One of the basketball things I really nerd out on is footwork. I love watching how guys can set up a shot or put the defense on their heels with simple jab steps and hesitations. So, when I came across this clip that Mike De La Rosa of Thinking Basketball posted (a great channel, by the way), I watched it a few dozen times:
Flip the hips, earn the top foot. Just nasty pic.twitter.com/zkGdRUfRhx— Mike De La Rosa (@MiikeDLR) May 15, 2022
Watch as Doncic delivers five quick jab steps to get Ayton moving to his left. Once Doncic has Ayton’s momentum going in that direction, he quickly dribbles to Ayton’s right, which forces Ayton to flip his hips to stay in front of Doncic. But as soon as he does, Doncic immediately executes a tight crossover dribble to the right, getting him past Ayton’s top foot and earning an angle that allows him an easy drive to the basket.
This is known as attacking the top foot, which is a player’s foot that’s closest to a ball handler. Most defenders will try play at an angle to a ball handler to force them one direction or another, depending on the defensive scheme for that game, resulting in one foot being out close to the ball handler. The idea is for the ball handler to get past that top foot, and if they succeed, the defender no longer has a good defensive angle.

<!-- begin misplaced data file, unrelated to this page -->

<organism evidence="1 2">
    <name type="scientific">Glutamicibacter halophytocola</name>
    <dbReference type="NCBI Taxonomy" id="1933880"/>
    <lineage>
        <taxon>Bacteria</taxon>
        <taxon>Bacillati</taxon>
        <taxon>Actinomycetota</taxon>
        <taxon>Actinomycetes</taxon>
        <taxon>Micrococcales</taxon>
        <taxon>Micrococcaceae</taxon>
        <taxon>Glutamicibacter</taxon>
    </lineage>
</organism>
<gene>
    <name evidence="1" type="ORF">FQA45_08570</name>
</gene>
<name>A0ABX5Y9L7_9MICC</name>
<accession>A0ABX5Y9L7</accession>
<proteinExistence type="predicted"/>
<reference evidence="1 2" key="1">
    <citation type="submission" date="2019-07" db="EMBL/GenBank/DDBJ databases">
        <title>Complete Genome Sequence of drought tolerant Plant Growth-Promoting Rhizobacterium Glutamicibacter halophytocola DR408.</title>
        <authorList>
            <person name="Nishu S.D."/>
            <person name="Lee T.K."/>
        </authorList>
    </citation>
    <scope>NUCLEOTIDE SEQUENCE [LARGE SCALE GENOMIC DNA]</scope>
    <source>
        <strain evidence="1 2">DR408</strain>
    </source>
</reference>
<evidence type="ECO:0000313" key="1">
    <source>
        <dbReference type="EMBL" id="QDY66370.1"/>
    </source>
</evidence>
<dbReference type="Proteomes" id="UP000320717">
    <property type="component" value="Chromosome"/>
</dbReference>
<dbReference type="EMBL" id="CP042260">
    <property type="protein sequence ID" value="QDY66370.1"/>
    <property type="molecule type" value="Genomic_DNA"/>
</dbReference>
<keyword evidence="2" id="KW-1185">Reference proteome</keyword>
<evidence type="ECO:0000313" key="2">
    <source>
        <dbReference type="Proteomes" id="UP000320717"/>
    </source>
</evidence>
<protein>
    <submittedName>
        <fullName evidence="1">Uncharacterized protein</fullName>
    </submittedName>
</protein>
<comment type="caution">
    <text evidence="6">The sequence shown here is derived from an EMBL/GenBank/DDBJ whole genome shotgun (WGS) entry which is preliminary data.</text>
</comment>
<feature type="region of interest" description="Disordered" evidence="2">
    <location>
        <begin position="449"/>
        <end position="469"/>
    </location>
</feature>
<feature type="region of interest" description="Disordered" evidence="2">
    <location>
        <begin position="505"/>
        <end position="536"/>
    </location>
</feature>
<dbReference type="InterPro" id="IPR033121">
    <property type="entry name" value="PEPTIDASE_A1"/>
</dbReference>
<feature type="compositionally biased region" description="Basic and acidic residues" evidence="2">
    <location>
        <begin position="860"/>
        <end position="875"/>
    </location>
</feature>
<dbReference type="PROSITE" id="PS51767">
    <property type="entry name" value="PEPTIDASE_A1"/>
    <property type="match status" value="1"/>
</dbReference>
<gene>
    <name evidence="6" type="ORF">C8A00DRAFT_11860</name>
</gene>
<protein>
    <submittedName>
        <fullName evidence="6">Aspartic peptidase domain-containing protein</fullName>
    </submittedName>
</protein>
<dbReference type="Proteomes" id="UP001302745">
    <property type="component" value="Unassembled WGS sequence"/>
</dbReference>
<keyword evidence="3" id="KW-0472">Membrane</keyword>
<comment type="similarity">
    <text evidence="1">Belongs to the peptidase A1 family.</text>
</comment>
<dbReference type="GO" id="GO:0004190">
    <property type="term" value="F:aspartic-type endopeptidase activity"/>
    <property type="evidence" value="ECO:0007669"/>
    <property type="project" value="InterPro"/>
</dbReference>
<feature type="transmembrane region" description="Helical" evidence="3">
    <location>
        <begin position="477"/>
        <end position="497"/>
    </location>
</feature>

Ayton guarding Doncic on the perimeter is a mismatch, but Ayton can hold his own out there, as evidenced by the fact that he recovers enough on the drive to get back and goal tend Doncic’s shot. But the short, quick movements Doncic uses to get free of Ayton show Doncic’s skill and athleticism.
I really enjoy watching these games within the game. It illustrates how skilled NBA players are, and how there’s much more going on than just the highlight reels we usually watch. Doncic is especially good at moving defenders with his eyes, footwork, and small hesitations. And the crazy part is he’s just 23 years old. He’ll likely get even better at it as he ages. That will be really fun to watch and great for the Dallas Mavericks.